President Donald J. Trump, joined by Crown Prince of Saudi Arabia Mohammed bin Salman, shows informational boards showing how much business the Kingdom of Saudi Arabia generates int he United States economy at their meeting in the Oval Office at the White House, Tuesday, March 20, 2018. (Image Credit: Official White House Photo by Shealah Craighead)

Democrats Investigate Nuclear Tech Transfer Plan

CNBC is reporting House Democrats have launched an investigation into White House officials for ignoring warnings about how a plan to transfer nuclear technology to Saudi Arabia could “run afoul of legal and ethical rules.”

The investigation was announced by House Oversight Committee Chairman Elijah Cummings. According to CNBC, it singles out former national security advisor Michael Flynn as well as Tom Barrack, “as key players in efforts to ram through the transfer of nuclear tech to the kingdom.”

The information the investigation is based on came from whistleblowers, Cummings said.

“The whistleblowers described to the committee a bevy of potential violations of law and conflicts of interest, such as Flynn working in the White House to push a proposal to build nuclear plants in the middle east made by IP3, a private company he had advised,” CNBC reported. “The report says that one of Flynn’s aids, Derek Harvey, who directed Middle Eastern affairs for the National Security Council, stated during the first week of the Trump administration that Flynn had approved IP3’s nuclear plan, ignoring warnings that the plan must comply with the Atomic Energy Act’s requirements.”

Flynn resigned from his position as national security advisor last year and later pleaded guilty in special counsel Robert Mueller’s Russia probe.

Did Interior Officials Break Ethics Rules?

According to a complaint filed by the watchdog group, Campaign Legal Center, six senior Interior Department officials violated President Trump’s ethics pledge.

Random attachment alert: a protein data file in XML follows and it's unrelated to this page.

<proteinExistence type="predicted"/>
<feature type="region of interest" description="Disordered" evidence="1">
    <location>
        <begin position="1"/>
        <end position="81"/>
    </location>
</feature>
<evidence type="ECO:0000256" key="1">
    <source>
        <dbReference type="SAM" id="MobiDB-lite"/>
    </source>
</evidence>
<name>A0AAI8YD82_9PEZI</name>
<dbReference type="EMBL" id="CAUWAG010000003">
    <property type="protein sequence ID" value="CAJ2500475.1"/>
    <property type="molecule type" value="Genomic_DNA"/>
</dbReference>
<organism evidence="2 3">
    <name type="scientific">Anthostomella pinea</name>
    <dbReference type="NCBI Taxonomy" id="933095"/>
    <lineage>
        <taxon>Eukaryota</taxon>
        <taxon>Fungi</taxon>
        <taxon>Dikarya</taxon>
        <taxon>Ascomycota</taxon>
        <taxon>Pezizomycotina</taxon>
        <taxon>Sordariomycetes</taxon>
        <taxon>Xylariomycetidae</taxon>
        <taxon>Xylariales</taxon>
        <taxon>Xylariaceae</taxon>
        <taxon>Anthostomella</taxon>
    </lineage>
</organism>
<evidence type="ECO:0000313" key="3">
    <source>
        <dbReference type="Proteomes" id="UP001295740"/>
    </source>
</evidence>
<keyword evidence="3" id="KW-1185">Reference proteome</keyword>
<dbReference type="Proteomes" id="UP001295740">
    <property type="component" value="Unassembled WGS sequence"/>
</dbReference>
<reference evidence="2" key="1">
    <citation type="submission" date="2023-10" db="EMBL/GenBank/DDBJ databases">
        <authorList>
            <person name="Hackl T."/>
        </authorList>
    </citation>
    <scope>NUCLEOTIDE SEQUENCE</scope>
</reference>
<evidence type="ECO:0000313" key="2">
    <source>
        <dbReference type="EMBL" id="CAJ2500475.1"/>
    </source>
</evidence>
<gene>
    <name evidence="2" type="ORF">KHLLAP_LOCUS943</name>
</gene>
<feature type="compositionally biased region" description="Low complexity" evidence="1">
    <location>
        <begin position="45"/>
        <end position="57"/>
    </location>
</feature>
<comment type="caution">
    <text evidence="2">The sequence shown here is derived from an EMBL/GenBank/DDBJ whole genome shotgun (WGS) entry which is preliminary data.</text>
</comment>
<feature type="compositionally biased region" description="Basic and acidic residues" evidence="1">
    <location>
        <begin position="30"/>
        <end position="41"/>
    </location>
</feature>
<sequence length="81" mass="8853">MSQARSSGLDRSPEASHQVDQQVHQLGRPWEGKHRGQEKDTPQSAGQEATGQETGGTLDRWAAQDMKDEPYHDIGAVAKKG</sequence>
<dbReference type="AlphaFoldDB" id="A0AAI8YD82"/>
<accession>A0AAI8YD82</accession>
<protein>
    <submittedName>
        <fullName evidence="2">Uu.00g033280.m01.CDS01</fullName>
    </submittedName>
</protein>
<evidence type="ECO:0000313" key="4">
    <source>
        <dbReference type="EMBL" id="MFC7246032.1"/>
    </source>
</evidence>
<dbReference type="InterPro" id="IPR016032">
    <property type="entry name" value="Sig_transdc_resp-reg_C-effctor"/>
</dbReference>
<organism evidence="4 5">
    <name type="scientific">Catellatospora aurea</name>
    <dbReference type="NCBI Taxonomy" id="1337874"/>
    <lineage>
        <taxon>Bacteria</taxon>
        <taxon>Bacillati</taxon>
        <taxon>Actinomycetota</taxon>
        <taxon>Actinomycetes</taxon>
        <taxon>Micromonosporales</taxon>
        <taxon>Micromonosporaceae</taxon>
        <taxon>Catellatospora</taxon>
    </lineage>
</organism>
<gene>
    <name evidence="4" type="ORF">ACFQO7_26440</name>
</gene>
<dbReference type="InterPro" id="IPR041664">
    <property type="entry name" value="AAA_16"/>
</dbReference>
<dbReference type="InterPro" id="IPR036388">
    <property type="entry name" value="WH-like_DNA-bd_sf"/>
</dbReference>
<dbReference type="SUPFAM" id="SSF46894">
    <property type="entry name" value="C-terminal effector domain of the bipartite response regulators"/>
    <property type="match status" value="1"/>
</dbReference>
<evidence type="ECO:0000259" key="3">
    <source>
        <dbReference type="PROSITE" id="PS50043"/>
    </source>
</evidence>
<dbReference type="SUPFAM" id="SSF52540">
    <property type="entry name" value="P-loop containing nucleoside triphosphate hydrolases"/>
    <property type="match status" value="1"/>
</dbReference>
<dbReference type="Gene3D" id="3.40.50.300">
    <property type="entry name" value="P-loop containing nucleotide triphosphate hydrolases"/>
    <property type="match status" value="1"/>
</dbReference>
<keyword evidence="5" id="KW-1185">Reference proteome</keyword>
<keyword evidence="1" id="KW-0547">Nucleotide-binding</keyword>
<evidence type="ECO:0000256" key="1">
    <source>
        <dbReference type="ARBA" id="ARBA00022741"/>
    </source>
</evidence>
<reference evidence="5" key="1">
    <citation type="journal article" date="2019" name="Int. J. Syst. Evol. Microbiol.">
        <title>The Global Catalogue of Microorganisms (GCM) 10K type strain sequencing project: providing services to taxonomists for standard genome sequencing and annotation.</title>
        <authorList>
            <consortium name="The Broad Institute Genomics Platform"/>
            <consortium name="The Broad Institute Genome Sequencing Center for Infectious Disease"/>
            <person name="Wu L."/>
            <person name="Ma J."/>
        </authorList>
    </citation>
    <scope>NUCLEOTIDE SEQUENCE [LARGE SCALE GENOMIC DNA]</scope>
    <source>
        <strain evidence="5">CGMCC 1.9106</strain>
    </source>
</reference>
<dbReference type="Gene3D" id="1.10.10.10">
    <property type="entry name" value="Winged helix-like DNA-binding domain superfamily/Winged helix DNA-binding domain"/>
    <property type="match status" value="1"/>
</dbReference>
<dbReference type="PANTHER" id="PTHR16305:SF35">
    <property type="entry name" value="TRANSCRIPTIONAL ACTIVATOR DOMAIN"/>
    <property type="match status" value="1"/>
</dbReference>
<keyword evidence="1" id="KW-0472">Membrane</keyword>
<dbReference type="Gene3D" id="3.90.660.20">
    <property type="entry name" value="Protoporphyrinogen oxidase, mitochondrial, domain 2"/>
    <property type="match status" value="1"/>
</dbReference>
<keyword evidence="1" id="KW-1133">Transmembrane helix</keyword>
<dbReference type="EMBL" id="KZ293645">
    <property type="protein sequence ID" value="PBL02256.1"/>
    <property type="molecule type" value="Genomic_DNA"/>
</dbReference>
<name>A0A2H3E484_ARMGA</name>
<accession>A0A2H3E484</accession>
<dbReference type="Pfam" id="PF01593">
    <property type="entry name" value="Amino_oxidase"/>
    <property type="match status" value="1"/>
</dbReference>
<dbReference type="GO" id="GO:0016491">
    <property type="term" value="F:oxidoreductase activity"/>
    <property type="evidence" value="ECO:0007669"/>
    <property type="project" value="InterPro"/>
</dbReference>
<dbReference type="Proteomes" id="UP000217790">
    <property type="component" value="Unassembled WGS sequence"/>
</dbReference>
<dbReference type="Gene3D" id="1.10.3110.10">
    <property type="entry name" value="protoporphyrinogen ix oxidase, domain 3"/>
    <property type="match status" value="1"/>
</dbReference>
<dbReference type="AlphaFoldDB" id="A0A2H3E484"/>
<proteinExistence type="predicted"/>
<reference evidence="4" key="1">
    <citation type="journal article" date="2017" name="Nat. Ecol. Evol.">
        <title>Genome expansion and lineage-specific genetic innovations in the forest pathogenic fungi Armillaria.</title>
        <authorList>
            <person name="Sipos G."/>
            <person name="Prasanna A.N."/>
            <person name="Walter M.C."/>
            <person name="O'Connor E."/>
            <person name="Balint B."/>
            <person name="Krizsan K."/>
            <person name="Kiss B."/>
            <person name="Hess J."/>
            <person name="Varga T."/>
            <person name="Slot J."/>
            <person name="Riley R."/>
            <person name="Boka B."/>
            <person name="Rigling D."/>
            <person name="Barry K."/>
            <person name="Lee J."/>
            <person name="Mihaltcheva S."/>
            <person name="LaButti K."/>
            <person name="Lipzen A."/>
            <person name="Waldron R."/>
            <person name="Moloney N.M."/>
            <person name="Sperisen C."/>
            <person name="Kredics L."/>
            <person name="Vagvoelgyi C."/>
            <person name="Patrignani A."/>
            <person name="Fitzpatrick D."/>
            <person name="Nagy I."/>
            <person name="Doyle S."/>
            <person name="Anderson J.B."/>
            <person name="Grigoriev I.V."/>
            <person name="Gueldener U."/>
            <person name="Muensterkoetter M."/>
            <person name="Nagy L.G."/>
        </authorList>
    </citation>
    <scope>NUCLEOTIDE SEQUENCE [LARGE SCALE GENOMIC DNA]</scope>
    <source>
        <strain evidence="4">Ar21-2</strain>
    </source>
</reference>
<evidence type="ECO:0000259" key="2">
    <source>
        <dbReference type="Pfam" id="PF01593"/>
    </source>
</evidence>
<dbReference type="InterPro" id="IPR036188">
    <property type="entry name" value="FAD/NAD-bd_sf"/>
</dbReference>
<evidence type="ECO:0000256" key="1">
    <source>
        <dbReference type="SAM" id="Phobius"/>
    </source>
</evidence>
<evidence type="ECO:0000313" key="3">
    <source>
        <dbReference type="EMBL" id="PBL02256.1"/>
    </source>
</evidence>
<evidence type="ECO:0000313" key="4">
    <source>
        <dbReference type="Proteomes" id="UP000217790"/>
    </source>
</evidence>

“The complaint names three officials who participated in meetings with organizations they worked for or represented before joining the government,” according to Bloomberg. “Under rules issued by Trump in January 2017, administration appointees are barred from participating for two years in particular matters with former employers or clients.”

The officials named in the complaint include Assistant Secretary for Insular and International Affairs Doug Domenech and Senior Deputy for Intergovernmental and External Affairs Benjamin Cassidy.

According to Bloomberg, the complaint states the employees named participated in meetings with groups they worked for within two years of their appointments.

More conflicts of interest in the news

About this Project

Sunlight’s “Tracking Trump’s Conflicts of Interest” project provides a free, searchable database detailing President Donald J. Trump’s known business dealings and personal interests that may conflict with his public duties as President of the United States. The project also documents news coverage of these potential conflicts. Read our reporting to stay current on related news, explore our database, and learn more about the project. As we continue to learn about the First Family’s business holdings, the database will be updated. To help with those updates, get involved by contacting us here. You can also contact us if you’re familiar with any of the conflicts we’re tracking.

Lynn Walsh is an Emmy award-winning freelance journalist who has worked in investigative, data and TV journalism at the national level as well as locally in California, Ohio, Texas and Florida. She produces content focused on government accountability, public access to information and freedom of expression issues. She’s also helping to rebuild trust between newsrooms and the public through the Trusting News project.